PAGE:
The public spaces bring together old and new, featuring pale stone and romantic staircases — a reminder of the building’s past — with industrial steel with futuristic light fixtures. The 84 guest rooms and suites are lined with wood paneling and exposed brick. Many have balconies overlooking the city; all, thoughtfully enough, are soundproofed. They feature spacious bathrooms with free-standing tubs and products by Jo Malone, plus heated floors, Coco-Mat pillow menus and Egyptian cotton sheets, flat-screen Loewe TVs, Bluetooth sound systems, and minibars stocked with complimentary sodas.
Straddling the border between the old city and the Eixample, Hotel Pulitzer Barcelona is as modern as they come, fitting effortlessly into Barcelona’s already expansive cohort of high-design hipster hotels. It’s a 2004 renovation of a Twenties building, and its carefully preserved facade offers little hint of the striking Art Deco-influenced spaces within — again, in true Barcelona style.
Where it departs slightly from the standard set by its peers is in its embrace of conspicuous luxury. The Pulitzer is unashamedly upscale, the public spaces festooned with velvet sofas, lacquered bookshelves lined with books, and a collection of contemporary and antique artworks; bold and clean it is, but minimal it certainly isn’t.
If you walk down the streets of the Eixample neighborhood in Barcelona, you can’t help but notice that there’s a lot of local pride here. Catalan flags hang from the French-style balconies on every street, and you half expect the locals to greet you with “Visca Catalunya” rather than hello. So when you arrive at Casa Bonay, if there’s one thing the team here will impress upon you, it’s that this hotel was a community effort. From the furniture to the blankets to the soap, this is Barcelona — and Catalan culture — on full display.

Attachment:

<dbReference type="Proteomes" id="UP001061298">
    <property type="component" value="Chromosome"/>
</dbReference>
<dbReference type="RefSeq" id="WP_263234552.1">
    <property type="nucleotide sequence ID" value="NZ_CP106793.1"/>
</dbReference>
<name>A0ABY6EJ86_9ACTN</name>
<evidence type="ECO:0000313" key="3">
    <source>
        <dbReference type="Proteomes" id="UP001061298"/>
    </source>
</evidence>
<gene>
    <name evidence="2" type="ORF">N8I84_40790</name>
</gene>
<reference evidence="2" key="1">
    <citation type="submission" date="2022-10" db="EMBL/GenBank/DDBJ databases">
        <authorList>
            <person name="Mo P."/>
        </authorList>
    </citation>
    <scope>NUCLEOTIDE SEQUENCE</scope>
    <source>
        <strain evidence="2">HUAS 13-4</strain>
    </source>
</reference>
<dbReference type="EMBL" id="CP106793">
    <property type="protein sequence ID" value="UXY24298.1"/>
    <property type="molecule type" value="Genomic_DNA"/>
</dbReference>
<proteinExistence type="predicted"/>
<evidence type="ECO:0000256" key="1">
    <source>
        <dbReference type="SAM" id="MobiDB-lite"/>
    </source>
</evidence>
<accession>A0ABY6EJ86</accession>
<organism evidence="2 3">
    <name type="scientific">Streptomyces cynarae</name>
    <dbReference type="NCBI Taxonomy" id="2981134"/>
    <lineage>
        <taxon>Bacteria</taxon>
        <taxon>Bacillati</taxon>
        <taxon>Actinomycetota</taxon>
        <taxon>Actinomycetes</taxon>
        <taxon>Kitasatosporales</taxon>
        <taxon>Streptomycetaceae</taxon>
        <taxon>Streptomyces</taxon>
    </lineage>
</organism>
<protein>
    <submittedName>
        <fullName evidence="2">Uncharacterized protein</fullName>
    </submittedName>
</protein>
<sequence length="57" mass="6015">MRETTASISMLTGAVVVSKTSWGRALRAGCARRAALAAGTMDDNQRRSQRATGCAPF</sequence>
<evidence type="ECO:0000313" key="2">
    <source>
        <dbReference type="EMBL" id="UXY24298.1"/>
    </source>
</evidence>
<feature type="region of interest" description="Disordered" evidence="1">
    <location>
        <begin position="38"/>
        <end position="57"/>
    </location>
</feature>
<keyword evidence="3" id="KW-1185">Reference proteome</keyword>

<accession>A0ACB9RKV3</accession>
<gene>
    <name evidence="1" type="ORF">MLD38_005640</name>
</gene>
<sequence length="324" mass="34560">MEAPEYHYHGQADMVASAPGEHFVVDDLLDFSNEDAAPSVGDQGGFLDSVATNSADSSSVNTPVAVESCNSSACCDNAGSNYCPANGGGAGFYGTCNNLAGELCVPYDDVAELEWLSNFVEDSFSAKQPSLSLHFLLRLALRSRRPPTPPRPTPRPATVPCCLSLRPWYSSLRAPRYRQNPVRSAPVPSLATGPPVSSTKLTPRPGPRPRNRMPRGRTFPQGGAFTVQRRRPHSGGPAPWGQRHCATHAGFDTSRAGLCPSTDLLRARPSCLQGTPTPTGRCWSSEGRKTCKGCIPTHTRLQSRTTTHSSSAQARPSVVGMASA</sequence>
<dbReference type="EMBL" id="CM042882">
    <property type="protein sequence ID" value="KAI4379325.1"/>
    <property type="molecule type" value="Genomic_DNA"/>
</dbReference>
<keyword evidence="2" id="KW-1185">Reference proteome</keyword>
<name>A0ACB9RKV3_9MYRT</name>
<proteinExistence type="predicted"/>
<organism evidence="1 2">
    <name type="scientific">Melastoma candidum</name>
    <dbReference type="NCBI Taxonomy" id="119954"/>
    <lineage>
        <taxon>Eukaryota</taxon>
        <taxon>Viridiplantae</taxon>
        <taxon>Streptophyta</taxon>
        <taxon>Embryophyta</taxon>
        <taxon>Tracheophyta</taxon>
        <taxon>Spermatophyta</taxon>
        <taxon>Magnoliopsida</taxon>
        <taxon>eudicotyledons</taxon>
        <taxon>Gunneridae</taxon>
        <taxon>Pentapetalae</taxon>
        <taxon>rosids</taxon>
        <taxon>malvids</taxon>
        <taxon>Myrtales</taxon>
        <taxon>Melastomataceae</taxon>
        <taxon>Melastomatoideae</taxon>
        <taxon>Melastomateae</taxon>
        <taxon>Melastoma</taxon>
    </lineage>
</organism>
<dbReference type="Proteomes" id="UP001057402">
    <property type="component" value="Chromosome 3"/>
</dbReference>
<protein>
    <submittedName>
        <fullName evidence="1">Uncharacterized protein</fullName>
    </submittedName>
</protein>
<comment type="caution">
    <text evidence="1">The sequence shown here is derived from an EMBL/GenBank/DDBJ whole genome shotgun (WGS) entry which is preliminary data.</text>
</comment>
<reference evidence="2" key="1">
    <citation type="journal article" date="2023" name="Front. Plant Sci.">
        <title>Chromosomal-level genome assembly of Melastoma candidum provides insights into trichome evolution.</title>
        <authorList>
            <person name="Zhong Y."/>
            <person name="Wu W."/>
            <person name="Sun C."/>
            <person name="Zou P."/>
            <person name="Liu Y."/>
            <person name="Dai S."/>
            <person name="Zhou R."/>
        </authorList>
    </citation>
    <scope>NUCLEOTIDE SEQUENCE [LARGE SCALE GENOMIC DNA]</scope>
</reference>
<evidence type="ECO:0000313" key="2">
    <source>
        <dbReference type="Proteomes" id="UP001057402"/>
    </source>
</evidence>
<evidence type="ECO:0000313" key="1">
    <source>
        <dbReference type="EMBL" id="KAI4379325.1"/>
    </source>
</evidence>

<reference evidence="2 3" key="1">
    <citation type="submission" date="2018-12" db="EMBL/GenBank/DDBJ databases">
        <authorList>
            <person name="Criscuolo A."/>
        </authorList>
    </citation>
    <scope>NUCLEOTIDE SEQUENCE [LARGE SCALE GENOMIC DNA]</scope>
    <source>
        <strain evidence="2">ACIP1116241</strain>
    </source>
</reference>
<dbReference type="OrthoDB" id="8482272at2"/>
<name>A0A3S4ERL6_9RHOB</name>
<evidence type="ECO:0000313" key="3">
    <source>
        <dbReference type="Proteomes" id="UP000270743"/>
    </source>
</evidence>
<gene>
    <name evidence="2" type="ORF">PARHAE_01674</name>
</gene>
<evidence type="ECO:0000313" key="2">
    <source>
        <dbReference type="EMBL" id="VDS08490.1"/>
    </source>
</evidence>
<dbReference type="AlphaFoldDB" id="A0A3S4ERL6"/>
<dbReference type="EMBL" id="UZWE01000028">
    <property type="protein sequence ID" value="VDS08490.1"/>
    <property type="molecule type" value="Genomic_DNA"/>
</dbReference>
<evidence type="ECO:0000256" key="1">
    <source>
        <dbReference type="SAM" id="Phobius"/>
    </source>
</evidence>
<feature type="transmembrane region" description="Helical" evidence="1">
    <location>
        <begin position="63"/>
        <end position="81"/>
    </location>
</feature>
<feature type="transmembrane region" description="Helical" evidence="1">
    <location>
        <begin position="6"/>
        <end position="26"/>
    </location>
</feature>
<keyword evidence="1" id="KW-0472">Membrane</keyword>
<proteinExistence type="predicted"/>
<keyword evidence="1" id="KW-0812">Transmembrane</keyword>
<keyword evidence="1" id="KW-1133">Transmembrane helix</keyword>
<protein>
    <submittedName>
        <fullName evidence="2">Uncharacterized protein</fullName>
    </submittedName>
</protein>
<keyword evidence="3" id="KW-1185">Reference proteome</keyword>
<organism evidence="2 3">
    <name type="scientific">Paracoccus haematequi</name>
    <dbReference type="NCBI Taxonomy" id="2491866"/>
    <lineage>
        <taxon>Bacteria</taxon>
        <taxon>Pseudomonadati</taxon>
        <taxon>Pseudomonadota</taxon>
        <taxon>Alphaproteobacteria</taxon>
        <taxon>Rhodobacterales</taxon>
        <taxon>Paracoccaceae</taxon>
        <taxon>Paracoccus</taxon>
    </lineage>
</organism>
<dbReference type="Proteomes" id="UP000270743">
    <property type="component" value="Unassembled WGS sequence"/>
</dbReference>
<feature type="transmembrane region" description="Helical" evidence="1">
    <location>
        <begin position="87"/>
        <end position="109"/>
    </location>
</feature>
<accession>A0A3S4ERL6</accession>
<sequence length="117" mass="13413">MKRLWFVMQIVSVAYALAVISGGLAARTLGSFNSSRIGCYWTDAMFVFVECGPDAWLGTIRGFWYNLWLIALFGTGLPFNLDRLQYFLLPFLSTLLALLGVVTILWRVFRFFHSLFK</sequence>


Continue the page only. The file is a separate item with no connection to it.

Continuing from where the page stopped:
As a result, you’ll live like the locals do at Casa Bonay. This part of town isn’t the tourist traps along Las Ramblas. Rather, it’s tucked away on a thoroughfare of a largely residential neighborhood, and the hotel’s courtyard looks out onto the everyday Barcelona of laundry lines and gardens. Most of the rooms include outdoor space from which to enjoy the view, including a full private terrace with outdoor shower if you book the courtyard large terrace option. The rooms aren’t exactly enormous — you’re living like a local, remember — but they’re cleverly arranged in a way that highlights the tasteful décor: stunning mosaic or terracotta tiles, high ceilings, cream-colored walls and blue and teal accents.
Walking the halls of the Mercer Hotel Barcelona is a bit like hanging out in a forward-thinking gallery of modern design, where the exhibits never close and management lets you stay the night — except here, the impeccable modernist furniture and glass partitions are housed in an ancient defense tower. This is Barcelona’s Gothic Quarter, after all, where you’d be hard-pressed to find buildings that don’t reveal some aspect of the district’s Roman origins.
If the thought of all that history in the stones beneath your feet and the archways above your head gives you pause, rest assured that the archaeological treasures scattered throughout the twenty-eight guest rooms don’t make the place feel at all unwelcoming. The ancient elements are surprisingly well integrated for a hotel that’s working with stark design schemes — the exposed brickwork is never ponderous, and the ceiling beams are painted to fit right into the color palette, which relies most heavily on shades of cream to balance out the dark wood of the furniture. Hanging lamps resemble rope ladders, and give the open-plan bathrooms a bit of irreverence.
The MICHELIN Guide's restaurant selections for Barcelona, Spain: